Most major indexes in Asia advanced, and European markets opened higher. TheÂ Shanghai Composite
)Â added 0.1%, whileÂ Hong Kong's Hang Seng IndexÂ (HSI
)Â increased 1.4%. TheÂ FTSE 100Â (UKX
)Â jumped up 2% in London, while Germany'sÂ DAXÂ (DAX
)Â and France'sÂ CAC 40Â (CAC40
)Â posted similar gains.
US stock futures bounced back from earlier losses to trade in positive territory.Â Dow
)Â futures added 180 points, or 0.8%, mirroring gains for theÂ NasdaqÂ (NDX
)Â andÂ S&P 500Â (DVS
). Japan'sÂ Nikkei 225Â (N225
)Â was one of a handful of major indexes to buck the trend, closing down 0.9%.
China's official manufacturing Purchasing Managers' Index surged from 35.7 in February to 52 in March, surpassing the consensus estimate from analysts. Survey data also showed a rebound in other parts of the economy. A reading above 50 indicates growth compared to the previous month.
But that does not mean output has returned to levels seen before the coronavirus outbreak, according to Julian Evans-Pritchard, senior China economist from Capital Economics, who said it "simply suggests that economic activity improved modestly relative to February's dismal showing."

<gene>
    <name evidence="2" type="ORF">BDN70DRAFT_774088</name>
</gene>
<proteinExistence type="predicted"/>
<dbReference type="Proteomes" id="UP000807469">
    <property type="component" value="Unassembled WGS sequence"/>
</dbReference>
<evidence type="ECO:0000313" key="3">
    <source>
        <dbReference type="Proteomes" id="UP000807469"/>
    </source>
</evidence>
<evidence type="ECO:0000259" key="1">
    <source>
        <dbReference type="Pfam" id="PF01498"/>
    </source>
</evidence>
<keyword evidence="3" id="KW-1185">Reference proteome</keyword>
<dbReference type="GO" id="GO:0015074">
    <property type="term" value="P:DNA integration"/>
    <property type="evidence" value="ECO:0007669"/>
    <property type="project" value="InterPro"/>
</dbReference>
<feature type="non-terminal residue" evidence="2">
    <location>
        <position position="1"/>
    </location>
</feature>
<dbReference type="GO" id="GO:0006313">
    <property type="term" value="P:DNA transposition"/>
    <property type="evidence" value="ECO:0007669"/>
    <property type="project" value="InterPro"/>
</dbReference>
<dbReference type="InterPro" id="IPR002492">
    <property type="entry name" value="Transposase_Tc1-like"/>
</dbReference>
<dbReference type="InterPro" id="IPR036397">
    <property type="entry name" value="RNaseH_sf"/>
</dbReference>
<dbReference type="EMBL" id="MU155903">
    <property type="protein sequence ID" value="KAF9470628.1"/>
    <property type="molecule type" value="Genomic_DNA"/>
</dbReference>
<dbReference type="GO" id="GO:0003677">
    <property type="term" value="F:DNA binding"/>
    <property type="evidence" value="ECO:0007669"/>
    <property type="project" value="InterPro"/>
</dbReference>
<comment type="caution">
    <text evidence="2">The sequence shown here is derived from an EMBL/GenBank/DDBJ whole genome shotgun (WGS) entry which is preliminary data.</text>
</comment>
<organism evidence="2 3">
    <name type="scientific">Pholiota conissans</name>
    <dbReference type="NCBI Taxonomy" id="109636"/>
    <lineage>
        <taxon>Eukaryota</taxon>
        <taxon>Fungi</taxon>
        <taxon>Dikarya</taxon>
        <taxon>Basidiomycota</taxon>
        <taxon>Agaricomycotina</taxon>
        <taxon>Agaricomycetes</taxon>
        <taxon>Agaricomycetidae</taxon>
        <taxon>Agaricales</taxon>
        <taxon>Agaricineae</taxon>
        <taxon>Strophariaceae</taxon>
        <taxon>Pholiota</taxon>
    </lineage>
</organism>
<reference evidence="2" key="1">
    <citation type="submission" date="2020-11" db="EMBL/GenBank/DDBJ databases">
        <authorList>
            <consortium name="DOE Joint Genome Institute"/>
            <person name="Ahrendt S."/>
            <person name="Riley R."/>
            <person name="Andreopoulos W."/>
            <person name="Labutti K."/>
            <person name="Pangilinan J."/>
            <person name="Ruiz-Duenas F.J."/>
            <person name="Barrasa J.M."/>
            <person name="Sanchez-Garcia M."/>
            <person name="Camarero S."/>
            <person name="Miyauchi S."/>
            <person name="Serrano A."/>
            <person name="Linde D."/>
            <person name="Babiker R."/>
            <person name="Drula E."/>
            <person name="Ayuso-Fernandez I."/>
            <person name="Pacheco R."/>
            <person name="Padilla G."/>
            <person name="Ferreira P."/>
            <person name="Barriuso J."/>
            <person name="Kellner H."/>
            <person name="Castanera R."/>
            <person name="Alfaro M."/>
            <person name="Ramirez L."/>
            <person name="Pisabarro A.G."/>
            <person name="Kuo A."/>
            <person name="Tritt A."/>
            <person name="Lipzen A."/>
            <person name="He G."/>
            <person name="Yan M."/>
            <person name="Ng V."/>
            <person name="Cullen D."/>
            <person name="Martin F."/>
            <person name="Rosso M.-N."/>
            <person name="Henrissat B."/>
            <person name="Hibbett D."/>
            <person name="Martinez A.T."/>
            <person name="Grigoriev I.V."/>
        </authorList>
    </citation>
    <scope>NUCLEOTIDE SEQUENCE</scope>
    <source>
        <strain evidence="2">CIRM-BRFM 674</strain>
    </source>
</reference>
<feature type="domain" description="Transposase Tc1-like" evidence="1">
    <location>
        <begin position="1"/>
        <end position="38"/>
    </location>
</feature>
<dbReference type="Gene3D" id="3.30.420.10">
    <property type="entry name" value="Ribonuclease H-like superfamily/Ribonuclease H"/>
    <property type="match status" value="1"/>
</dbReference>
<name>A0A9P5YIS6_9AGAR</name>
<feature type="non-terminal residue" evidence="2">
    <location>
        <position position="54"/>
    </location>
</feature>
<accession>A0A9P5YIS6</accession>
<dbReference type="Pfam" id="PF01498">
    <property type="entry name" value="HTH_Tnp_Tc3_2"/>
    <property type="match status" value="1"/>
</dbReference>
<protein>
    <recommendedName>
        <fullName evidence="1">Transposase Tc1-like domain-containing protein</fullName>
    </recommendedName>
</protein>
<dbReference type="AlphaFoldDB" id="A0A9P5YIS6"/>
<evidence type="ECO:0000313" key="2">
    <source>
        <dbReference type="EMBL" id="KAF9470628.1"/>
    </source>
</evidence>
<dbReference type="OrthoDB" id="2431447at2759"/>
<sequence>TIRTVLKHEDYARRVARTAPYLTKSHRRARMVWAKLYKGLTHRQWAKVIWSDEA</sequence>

Beijing has been trying to get the economy moving again by encouraging companies to return to work, albeit under strict conditions aimed at preventingan upsurge in the number of coronavirus cases. Meanwhile, measures imposed outside China to contain the virus are reducing demand for the country's exports.
"A full recovery will take much longer given the deepening slump in foreign demand and the deterioration in the labor market," Evans-Pritchard wrote in a report on Tuesday.
China's economy is likely to contract in both the first and second quarters, said Ting Lu, chief China economist for Nomura Group.
"We see two main headwinds â?? a second wave of infections and slumping external demand," he said, adding that those factors could result in tens of millions of job losses.